Switch: Thing
   isOn = stat;  
   "You flip the switch << stat ? 'on' : 'off' >>. "  
isOn = nil  

Now suppose you wanted a LightSwitch class that did exactly the same as the Switch class, but also turn on an associated light source when turned on. You could derive this from Switch as a subclass, and you'd still want its makeOn method to do everything Switch's makeOn method does, but you'd also want it to light the light source. It would be tedious to have to retype the whole makeOn(stat) method, particularly in cases where it was something rather more substantial than here; instead we can inherit it and then add our own modifications:
LightSwitch: Switch
   if(myLight != nil)  
myLight = nil  
Note that we don't have to repeat the definition of the isOn property, since this is already inherited from the Switch class. We'll now examine this mechanism in a bit more detail.

A special pseudo-object called inherited allows you to call a method in the current self object's superclass. Moreover, you can use inherited in an expression, so any value returned by the superclass method can be determined and used by the current method. Third, you can pass arguments to the property invoked with the inherited pseudo-object.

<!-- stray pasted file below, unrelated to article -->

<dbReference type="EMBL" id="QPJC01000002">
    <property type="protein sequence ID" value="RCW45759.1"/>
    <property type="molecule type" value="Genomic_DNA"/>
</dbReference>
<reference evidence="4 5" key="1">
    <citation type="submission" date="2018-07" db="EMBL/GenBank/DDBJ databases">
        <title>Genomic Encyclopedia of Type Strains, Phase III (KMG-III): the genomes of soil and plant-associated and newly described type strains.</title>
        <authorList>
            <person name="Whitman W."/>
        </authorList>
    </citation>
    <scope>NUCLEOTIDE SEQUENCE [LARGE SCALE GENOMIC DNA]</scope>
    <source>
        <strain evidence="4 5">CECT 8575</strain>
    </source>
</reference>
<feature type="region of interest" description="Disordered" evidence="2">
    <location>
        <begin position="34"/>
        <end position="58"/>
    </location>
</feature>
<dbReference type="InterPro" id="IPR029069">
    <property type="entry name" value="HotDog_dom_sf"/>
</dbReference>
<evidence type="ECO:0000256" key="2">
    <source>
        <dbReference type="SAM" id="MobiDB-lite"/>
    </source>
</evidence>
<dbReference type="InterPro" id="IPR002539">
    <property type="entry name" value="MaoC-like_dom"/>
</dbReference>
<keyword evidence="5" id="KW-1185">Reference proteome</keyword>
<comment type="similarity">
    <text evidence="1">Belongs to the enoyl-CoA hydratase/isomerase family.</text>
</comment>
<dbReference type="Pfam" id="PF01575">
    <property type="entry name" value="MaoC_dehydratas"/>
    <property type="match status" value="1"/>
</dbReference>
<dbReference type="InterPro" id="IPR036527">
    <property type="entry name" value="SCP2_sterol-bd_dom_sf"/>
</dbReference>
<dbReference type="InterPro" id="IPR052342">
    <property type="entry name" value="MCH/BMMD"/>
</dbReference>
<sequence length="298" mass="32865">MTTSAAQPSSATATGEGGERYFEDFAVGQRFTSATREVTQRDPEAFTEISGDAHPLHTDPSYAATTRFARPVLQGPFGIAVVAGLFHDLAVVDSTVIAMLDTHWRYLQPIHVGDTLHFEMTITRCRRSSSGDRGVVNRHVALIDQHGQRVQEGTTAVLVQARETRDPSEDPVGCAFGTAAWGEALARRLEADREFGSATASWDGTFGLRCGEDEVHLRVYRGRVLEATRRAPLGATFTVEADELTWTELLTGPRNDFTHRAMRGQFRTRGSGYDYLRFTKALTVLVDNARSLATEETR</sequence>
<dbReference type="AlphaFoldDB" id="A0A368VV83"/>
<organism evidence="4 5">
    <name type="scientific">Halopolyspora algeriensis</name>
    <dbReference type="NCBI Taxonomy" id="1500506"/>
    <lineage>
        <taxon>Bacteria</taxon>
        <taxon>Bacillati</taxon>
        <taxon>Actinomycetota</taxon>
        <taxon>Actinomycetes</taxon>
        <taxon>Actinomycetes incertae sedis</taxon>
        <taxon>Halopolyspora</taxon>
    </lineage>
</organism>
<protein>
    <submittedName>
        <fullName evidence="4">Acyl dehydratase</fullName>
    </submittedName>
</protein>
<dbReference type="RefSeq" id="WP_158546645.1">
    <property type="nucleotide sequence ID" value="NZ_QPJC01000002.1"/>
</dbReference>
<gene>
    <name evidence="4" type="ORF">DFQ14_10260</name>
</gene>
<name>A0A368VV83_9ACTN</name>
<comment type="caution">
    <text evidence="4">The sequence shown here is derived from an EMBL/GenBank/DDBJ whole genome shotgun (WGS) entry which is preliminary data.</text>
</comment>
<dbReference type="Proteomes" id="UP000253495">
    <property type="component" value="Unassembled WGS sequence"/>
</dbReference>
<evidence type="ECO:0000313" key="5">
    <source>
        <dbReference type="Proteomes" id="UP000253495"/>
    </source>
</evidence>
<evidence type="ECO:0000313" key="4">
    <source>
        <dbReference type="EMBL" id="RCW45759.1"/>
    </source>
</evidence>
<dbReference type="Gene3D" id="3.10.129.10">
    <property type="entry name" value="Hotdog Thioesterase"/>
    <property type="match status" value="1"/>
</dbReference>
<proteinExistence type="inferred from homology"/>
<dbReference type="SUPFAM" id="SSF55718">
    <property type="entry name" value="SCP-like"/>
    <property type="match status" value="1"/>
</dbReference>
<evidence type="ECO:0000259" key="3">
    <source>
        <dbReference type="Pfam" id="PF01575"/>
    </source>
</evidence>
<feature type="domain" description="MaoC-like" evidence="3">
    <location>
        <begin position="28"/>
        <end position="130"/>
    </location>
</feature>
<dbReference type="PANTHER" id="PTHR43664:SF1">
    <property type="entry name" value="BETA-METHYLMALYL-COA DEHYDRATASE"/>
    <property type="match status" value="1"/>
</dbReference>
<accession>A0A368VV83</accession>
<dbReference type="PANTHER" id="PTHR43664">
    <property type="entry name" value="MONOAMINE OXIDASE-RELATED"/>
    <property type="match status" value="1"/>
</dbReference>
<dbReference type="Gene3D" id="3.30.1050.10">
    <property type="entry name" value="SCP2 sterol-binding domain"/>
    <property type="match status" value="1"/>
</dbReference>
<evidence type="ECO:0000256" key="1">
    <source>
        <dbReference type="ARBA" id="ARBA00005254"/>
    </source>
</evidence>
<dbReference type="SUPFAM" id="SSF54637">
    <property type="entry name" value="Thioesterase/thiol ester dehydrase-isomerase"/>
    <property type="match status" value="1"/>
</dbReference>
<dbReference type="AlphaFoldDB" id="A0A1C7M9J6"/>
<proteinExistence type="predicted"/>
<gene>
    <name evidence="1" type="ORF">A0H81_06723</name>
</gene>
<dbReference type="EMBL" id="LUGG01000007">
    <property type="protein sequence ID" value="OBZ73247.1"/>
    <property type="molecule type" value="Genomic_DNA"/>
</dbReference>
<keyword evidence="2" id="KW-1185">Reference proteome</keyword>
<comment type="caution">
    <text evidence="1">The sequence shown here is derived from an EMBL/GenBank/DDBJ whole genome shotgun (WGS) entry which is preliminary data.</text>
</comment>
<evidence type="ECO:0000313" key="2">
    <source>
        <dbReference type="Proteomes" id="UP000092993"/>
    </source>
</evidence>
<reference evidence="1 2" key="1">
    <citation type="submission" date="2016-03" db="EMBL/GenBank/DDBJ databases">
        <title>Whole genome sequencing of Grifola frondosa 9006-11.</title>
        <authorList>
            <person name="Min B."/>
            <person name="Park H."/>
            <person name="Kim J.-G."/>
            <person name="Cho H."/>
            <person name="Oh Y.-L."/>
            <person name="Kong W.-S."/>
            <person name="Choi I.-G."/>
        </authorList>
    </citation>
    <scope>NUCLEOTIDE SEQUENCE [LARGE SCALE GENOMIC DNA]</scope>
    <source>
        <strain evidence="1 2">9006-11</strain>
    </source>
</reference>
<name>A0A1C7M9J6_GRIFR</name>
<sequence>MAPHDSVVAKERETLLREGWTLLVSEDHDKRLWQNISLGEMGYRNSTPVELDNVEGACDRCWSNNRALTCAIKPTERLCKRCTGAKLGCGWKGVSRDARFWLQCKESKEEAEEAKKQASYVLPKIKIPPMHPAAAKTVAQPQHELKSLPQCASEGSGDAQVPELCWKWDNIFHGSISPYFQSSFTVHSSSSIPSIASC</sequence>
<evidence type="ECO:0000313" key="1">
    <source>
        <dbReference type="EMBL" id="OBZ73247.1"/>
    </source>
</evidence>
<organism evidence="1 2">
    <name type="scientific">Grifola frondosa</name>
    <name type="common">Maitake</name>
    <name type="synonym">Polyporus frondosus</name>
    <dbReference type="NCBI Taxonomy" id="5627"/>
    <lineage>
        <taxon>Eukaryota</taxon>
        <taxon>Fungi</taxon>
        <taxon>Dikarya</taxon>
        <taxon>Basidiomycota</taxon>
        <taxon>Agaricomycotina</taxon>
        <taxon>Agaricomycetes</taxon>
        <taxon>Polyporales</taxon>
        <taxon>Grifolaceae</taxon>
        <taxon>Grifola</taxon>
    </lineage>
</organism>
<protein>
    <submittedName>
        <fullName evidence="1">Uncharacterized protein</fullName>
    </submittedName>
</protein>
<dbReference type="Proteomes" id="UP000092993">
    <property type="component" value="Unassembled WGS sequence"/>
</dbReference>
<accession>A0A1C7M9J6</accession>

You can use
inherited in an expression anywhere that you can use self.

Here is an example of using

  MyClass: object  
    sdesc = "myclass"  
    prop1(a, b)  
       "This is myclass's prop1.  self = << sdesc >>,  
        a = << a >>, and b = << b >>.\n";  
  myobj: MyClass  
    sdesc = "myobj"  
    prop1(d, e, f)  
        local x;  
        "This is myobj's prop1.  self = << sdesc >>,  
        d = << d >>, e = << e >>, and f = << f >>.\n";  
        x = inherited.prop1(d, f) * 2;  
        "Back in myobj's prop1.  x = << x >>\n";  
   When you call myobj.prop1(1, 2, 3), the following will be displayed:

 This is myobj's prop1. self = myobj, d = 1, e = 2, and f = 3.  
 This is myclass's prop1. self = myobj, a = 1, and b = 3.  
 Back in myobj's prop1. x = 246.  
Note that the self object that is in effect while the superclass method is being executed is the same as the self object in the calling (subclass) method. This makes inherited very different from calling the superclass method directly (i.e., by using the superclass object's name in place of inherited).

You can also specify the name of the superclass after the 'inherited' keyword; this is otherwise similar to the normal 'inherited' syntax: